November has been the month for my American Trilogy, three different perspectives on America all presented in the medium of film:
Rampage is a documentary made by George Gittoes.
Gittoes has been a war photographer for decades and made his first documentary, A Soundtrack to War in 2004. It looked at the music listened to by the American army troops in Iraq, and Rampage leads directly on from that by examining the lives of the Lovett brothers in Miami.
Elliot Lovett was one of the standout soldiers in the first documentary; a wannabe rapper who was little fazed by the violence in Iraq due to his upbringing in the Brown Sub low rises of Miami.
Rampage follows Elliot home to meet his brothers Marcus, Alton and Denzell, their family and friends and to see what life is really like in the ghettos of the USA.
Rampage throws up a lot of conflict. Not just in the situation faced by its subjects, stuck in the rut of gang violence and poverty, but within the issues raised in the film.
On the one hand it is crushingly depressing to see so many people seemingly chained into the vicious circle of ‘urban’ culture, of macho posturing and the urgency of seeking a quick, dangerous buck over any planning. It is astounding how everyone in the neighbourhood seems so accepting, let alone resigned, to the horrifically violent culture that they live in; granma Lovett looking on with fondness as her grandson Marcus tells everyone just how he would torture and murder anyone that messed with his family. Here the conflict comes from condemning the eagerness to violence, but is it hypocritical to judge when Marcus and his neighbours are all under constant danger of death? Marcus himself is assassinated by a teen hitman during the course of the documentary, punctuating the different situation they all face. It’s one thing to criticise the reverence for violence in the ghetto culture, but from a position of relative safety it is hard to dictate how to live.
The area is more dangerous than Iraq, with the local professor of criminology estimating that 1 in 8 young men die violent deaths before their 23rd birthday, which the wounds of the majority of the Lovett brothers’ friends attest to.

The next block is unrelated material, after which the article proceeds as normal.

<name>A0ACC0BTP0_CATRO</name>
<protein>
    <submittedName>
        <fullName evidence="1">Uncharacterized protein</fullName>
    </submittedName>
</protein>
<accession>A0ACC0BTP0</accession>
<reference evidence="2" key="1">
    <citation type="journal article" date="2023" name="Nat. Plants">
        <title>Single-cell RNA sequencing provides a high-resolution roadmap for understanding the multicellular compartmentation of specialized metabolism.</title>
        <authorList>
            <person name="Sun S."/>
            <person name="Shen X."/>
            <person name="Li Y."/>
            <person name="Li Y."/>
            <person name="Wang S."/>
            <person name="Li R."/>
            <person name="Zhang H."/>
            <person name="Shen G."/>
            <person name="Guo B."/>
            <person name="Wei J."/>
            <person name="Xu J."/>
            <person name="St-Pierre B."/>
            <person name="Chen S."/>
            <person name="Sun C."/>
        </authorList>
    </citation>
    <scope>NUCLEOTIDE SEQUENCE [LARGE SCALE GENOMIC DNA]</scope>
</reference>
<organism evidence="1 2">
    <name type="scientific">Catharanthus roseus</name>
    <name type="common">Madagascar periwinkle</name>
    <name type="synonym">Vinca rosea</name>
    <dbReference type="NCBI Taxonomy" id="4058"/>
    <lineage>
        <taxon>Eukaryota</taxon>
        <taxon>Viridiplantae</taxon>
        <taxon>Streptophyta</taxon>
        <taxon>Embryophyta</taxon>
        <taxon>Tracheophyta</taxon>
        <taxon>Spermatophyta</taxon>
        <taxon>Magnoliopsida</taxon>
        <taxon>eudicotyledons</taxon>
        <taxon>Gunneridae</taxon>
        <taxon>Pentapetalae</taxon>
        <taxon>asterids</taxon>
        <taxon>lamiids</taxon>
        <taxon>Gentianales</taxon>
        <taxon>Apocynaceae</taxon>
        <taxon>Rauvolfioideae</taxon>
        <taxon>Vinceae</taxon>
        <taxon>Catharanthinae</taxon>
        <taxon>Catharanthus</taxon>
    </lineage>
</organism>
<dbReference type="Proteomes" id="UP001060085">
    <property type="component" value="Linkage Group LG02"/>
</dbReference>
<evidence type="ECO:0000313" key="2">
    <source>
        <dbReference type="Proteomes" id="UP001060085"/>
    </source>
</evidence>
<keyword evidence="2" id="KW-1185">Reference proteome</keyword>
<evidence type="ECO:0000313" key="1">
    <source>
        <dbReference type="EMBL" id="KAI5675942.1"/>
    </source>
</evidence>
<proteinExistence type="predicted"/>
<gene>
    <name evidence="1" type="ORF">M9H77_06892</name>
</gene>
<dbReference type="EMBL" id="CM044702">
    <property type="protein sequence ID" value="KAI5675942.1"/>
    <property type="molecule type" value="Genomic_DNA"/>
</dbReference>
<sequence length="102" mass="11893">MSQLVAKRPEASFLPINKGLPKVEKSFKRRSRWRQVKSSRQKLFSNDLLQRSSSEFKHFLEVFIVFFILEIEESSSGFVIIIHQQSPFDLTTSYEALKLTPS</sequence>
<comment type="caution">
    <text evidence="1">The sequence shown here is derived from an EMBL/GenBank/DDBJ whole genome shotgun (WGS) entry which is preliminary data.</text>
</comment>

On the other hand you have Gittoes, who breaks with documentary tradition and steps in to try and get Denzell, the youngest Lovett, a record deal in New York and a life out of the Brown Sub.
Denzell is turned down by all the record company men as he is told that he is too young to rap about what he is living everyday, as if the horrific reality of gangland life is only fantasy.
But then you have the problem of Denzell’s rap: why would he want to continue reliving such a hell? Why would he want to dwell on the violence and petty squabbles for dubious respect? The fact that Denzell should be able to rap about the drug deals and murders that he has witnessed first hand doesn’t address how are his stories any different to the endless run of MCs year after year telling you how their skill with a mic is only surpassed by their skill with a 9?
It’s a weird paradox, the hope that the promotion and glorification of the stereotypical gangsta lifestyle will help Denzell and his family to stop living it.
Then you have that subjective element of Gittoes getting involved with his subjects. It seems that becoming the focus of filming may have made the Lovetts a target for rival gangbangers and guilt for his role in the death of Marcus spurs Gittoes into doing his utmost to help out Denzell. Would Marcus still be alive? Would Denzell have received as much exposure?
Again, it’s easy to blame those stuck in the projects for sticking to the self-fulfilling prophecy of a violent thug life, but without having to live it perhaps it isn’t fair to judge.
After years of gangsta rap culture played out through music and movies it is easy to see it as fantasy, clichés so recognisable as to be easily dismissed as fiction, but the look on Denzell’s face during his brother’s funeral brings you back to reality with a crash.